Green With Solar Envy

 |  Includes: ASTI, FSLR, TAN
by: Jim Trippon

Renewable resource technology is forever expanding while a gloomy cloud lingers over the Oil & Gas Industry. Some people might question the viability of the "Green Energy" sector, but today we take a step back for an overall look at the globalized industry with a primary interest in solar initiatives.

A Glance Back

In 2007, the solar industry had any incredible breakout year. This was a time when triple-digit gains were not abnormal. Top performers included First Solar (NASDAQ:FSLR), which started of the year with a share price of $28.50 and ended the year with $267.14. For those computing the math in their head, THAT'S RIGHT it's an 873% gain in just one year. (Click to enlarge)

Green With Solar EnvyClick to enlarge

Or you might recall Ascent Solar (NASDAQ:ASTI), whose annual performance reach 785% by the end of 2007. Solar companies were dominating in market performance, but there was a dark period just waiting around the corner that drove investors away. In the first part of 2008, the solar sector started to suffer with profit-taking in the air. Although the sector was able to recover towards the end of March, we all know NOW what was waiting for them in October... the 2008 Financial Crisis.

Green With Solar EnvyClick to enlarge

These were tough times for the solar industry, and most future predictions at the time were bleak, to say the least. The solar sector continued to battle the nay-sayers who claimed solar energy would never be a permanent solution for the depleting oil reserves. The problem is experts need to look past the price comparison between solar and oil and start looking at the economic stability it could create.

The Future of Global Initiatives

Today, experts are pegging the sector to triple by 2019 bringing the solar sector to a $99 billion industry. There are number of different factors that could cause this rise.

  1. Increasing demand:

    Not only is solar demand increasing, but the ever-growing demand for electricity in China is as well. In 2009, China was able to increase their solar power by adding 160MW of additional grid-connected solar photovoltaic (PV) systems to their existing 400MW. Also, Asian Development Bank (ADB) announced on May 6th their launch of a $9 billion solar power plan to develop projects that could generate 3,000MW by 2012.

    China is definitely a good candidate for solar power since they have the adequate availability of desert land for large-scale solar development, a commitment to offset carbon emissions, and as I mentioned earlier the growing demand for electricity. This will open up a whole new market and with global energy demand poised to double by 2030; China won't be the only country trying to satisfy demand.

  2. Oil Peak:

    For those not familiar with this term, it's the period of time in which we reach the maximum rate of extraction and the rate of production begins to decline... simply saying there is no more oil to produce. Now I'm not here to contest how long we have left or whether there are any untapped reserves. I'm here to say that if we start introducing alternatives now we won't be up a creek without a paddle 50 years from now... or however long we have.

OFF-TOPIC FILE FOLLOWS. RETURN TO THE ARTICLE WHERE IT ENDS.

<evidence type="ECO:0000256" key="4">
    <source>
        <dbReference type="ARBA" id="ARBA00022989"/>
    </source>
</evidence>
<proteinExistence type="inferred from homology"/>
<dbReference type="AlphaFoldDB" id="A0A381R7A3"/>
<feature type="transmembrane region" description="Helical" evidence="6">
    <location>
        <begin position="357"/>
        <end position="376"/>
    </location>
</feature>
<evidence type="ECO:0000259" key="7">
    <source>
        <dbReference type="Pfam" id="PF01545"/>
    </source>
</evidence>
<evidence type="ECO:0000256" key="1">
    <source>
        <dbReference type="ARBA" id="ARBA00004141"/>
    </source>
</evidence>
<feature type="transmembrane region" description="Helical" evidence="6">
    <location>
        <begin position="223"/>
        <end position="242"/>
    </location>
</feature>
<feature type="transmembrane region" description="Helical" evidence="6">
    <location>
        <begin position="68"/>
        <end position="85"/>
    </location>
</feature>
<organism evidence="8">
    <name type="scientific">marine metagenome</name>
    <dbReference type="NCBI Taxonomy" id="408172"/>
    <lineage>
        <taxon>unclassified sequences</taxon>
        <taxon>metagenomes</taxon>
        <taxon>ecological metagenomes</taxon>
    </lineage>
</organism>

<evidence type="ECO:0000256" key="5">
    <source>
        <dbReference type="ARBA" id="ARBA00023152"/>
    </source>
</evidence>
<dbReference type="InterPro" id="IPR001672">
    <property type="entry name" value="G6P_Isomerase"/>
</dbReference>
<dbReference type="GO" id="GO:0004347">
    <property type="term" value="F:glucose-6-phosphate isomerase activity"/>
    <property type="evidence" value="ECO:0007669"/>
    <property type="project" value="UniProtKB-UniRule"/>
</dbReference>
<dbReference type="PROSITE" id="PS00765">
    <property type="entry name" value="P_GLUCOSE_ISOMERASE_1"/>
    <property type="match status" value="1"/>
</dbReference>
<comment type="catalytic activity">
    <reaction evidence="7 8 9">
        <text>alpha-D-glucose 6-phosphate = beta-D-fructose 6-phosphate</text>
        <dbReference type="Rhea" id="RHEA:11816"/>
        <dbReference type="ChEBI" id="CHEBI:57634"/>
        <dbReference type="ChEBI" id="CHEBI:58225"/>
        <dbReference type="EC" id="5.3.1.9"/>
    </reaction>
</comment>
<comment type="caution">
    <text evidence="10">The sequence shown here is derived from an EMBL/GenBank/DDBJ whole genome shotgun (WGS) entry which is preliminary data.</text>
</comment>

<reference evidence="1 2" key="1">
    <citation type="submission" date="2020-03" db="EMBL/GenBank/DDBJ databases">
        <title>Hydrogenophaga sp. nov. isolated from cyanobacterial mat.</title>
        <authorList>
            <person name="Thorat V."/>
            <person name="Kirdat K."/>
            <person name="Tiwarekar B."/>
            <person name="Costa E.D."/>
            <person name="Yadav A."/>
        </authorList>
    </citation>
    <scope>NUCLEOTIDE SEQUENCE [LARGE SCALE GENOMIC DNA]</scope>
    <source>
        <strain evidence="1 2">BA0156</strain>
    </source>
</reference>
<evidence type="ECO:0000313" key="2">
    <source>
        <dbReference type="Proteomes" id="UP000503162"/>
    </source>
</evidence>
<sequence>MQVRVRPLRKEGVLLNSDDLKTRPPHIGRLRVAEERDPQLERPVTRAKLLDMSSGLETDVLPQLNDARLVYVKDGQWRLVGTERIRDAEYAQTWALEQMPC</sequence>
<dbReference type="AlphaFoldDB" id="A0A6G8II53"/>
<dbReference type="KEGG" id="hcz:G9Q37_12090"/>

Probably much to your surprise, there is one country in particular who is making significant strides towards implementing solar energy right now... any guesses?... Saudi Arabia!! I know what you're thinking, why is a country whose wealth is derived from oil looking to alternative energy? The answer is quite simple, the preservation of wealth within Saudi Arabia for future generations. Even earlier this month, King Abdullah stated he halted all oil exploration in hopes of leaving wealth for their children. One step that Saudi Arabia is making right now towards solar power is allowing IBM to produce a solar-powered desalination plant.

    These plants are energy-intensive process which makes solar power a clean alternative for Saudi Arabia. Now this isn't directly related to oil but think for a second, if these steps propose a solution for the global water shortages, this would create more a stable economy for Saudi Arabia by eliminating their own water sanitation problems while creating an opportunity to export a clean water supply. How does this factor into the oil peak? Let's say we reach the oil peak and oil is now $250/barrel, if Saudi Arabia is manufacturing solar PV for their internal use they would have the capability to export more crude oil, which as we all know is far more lucrative. Looping back around to King Abdullah's state, I believe the underlying investment in solar energy is not only for desalination centers but also preserving crude oil for the future.

  3. Large-scale projects:

    Asian Development Bank (ADB) is also allocating $70 million to the development of a 73-MW solar power plant in Thailand. The joint venture with Japan-based Mitsubishi will be the largest solar photovoltaic project in the world.

    Egypt has decided to host a Dutch factory that will create the raw materials used to manufacture solar cells. Also, Egypt should have its first solar power plant in production by the end of 2010.

    Africa has a growing appreciation for the importance of advancement in the renewable energy sector, as they have incorporated solar PV systems with wind tribunes to free up crude oil and natural gas for exports.

Solar Investments

Share prices have been abnormally low for the solar sector and with relatively low PE ratios this industry is making me "GREEN" with envy. The Solar Earnings Report is due out the first week in August, so I'll be keeping a close eye on this release. If you're worried about jumping into an individual solar stock right before the earnings report, just keep in mind there are also solar ETFs that could take advantage of this movement as well, while limiting your risky to an individual company.

Disclosure: No positions